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Scientific research on the roots of sexual orientation resembles the search for evidence of life on Mars--insufficient proof but an enticement for further research.

Published: Thursday, October 3, 1996


Page: 13A

By DANIEL B. CATON, Special to The Observer

You can hardly read this newspaper without encountering the conflict between society and its homosexual component. Most of these altercations involve little logic, but are based on primeval insecurities and justified with ancient references; we fear what we do not understand and we turn to sacred writings for support.

The phenomenon of homosexuality, and indeed the spectrum of sexual orientation, is one that impacts everyone. It has been estimated that up to 10 percent of the population could be in that area of the bell curve of sexuality that we label homosexuality. Valid studies point to perhaps about 2 percent--still large enough to allow for 5 million homosexuals in the United States, let alone the rest of the world.

What do we know scientifically about the gay and lesbian phenomenon?

Sadly enough, there is still a paucity of research on homosexuality. Let us review what is known, what has failed, and what logic might dictate:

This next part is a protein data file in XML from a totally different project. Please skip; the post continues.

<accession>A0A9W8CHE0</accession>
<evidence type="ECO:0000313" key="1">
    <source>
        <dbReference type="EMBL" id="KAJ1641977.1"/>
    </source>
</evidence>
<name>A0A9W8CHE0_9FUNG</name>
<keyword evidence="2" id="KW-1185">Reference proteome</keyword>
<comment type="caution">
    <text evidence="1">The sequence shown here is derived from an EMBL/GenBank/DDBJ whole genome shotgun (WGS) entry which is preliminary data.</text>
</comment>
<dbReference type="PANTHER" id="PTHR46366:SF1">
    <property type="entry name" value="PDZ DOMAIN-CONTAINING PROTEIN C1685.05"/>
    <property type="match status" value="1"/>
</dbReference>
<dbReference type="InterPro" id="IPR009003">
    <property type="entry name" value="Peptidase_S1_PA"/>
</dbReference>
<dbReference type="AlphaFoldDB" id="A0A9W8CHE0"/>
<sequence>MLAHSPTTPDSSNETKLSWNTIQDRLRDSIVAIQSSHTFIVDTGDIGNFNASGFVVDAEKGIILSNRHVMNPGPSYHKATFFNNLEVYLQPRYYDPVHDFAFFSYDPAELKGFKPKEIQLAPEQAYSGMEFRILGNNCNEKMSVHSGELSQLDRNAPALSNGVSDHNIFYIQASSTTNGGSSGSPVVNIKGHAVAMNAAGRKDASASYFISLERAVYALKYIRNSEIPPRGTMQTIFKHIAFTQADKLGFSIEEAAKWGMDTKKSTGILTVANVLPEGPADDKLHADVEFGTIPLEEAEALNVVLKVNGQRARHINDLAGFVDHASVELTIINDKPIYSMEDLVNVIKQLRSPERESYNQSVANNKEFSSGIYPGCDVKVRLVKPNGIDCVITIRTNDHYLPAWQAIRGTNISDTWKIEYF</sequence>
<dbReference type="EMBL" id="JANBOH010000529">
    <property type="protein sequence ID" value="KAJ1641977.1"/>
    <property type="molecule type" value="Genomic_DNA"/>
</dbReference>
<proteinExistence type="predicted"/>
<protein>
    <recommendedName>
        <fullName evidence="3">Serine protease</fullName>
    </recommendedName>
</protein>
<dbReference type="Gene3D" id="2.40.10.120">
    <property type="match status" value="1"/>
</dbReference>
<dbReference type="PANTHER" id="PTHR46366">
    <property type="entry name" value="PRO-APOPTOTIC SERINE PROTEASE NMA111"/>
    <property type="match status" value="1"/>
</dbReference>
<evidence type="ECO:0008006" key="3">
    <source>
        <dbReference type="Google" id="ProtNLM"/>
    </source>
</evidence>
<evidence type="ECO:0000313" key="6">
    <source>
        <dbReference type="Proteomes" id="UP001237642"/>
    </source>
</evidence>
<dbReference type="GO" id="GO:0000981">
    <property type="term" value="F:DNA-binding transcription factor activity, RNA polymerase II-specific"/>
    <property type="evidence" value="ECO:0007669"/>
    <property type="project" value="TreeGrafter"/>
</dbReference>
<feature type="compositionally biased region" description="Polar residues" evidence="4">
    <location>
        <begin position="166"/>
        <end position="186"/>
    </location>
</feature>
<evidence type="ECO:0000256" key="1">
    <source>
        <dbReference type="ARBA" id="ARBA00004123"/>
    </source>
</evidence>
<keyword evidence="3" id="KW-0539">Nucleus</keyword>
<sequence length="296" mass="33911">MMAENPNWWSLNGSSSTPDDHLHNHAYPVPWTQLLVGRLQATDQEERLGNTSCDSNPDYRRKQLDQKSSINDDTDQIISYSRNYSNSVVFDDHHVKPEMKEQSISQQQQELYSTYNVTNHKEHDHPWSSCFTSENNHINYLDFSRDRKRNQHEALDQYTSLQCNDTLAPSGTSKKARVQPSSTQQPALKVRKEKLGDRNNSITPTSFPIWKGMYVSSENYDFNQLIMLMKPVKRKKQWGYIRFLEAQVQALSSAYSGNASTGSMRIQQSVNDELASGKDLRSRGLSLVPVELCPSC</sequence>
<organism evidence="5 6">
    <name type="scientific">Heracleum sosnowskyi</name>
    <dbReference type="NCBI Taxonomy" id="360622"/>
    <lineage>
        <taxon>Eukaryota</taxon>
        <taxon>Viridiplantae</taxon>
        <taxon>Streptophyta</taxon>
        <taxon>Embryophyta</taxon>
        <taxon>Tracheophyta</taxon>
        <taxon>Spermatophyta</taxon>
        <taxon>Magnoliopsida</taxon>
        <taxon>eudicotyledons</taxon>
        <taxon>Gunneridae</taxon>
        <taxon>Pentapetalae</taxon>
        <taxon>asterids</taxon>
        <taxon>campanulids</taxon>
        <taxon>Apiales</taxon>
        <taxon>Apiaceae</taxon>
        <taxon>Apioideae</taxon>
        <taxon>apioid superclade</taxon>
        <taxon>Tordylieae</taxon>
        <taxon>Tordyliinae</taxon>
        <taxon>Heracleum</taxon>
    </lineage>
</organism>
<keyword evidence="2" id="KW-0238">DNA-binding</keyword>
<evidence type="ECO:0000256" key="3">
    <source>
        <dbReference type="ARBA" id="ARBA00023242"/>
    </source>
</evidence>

Sexuality will become increasingly open to scientific study as the Human Genome Project maps the location of all three million bits of the digital human genetic code. Studies of the interactions of various areas of the genome and their chemical output signals will certainly lead to a greater understanding of the "nature vs. nurture" debates in a wide variety of human behaviors.

The status of scientific research on homosexuality resembles that for the evidence of life on Mars, where several independent pieces of evidence are each, by themselves, insufficient proof. Taken together, they offer not a compelling case but an enticement for further research. We are going back to Mars to find out for sure, and we are building the base of our knowledge of genetic coding. We also should be looking inward on life as hard as we are looking for it out there.

In both cases, we'd better prepare ourselves for the results.

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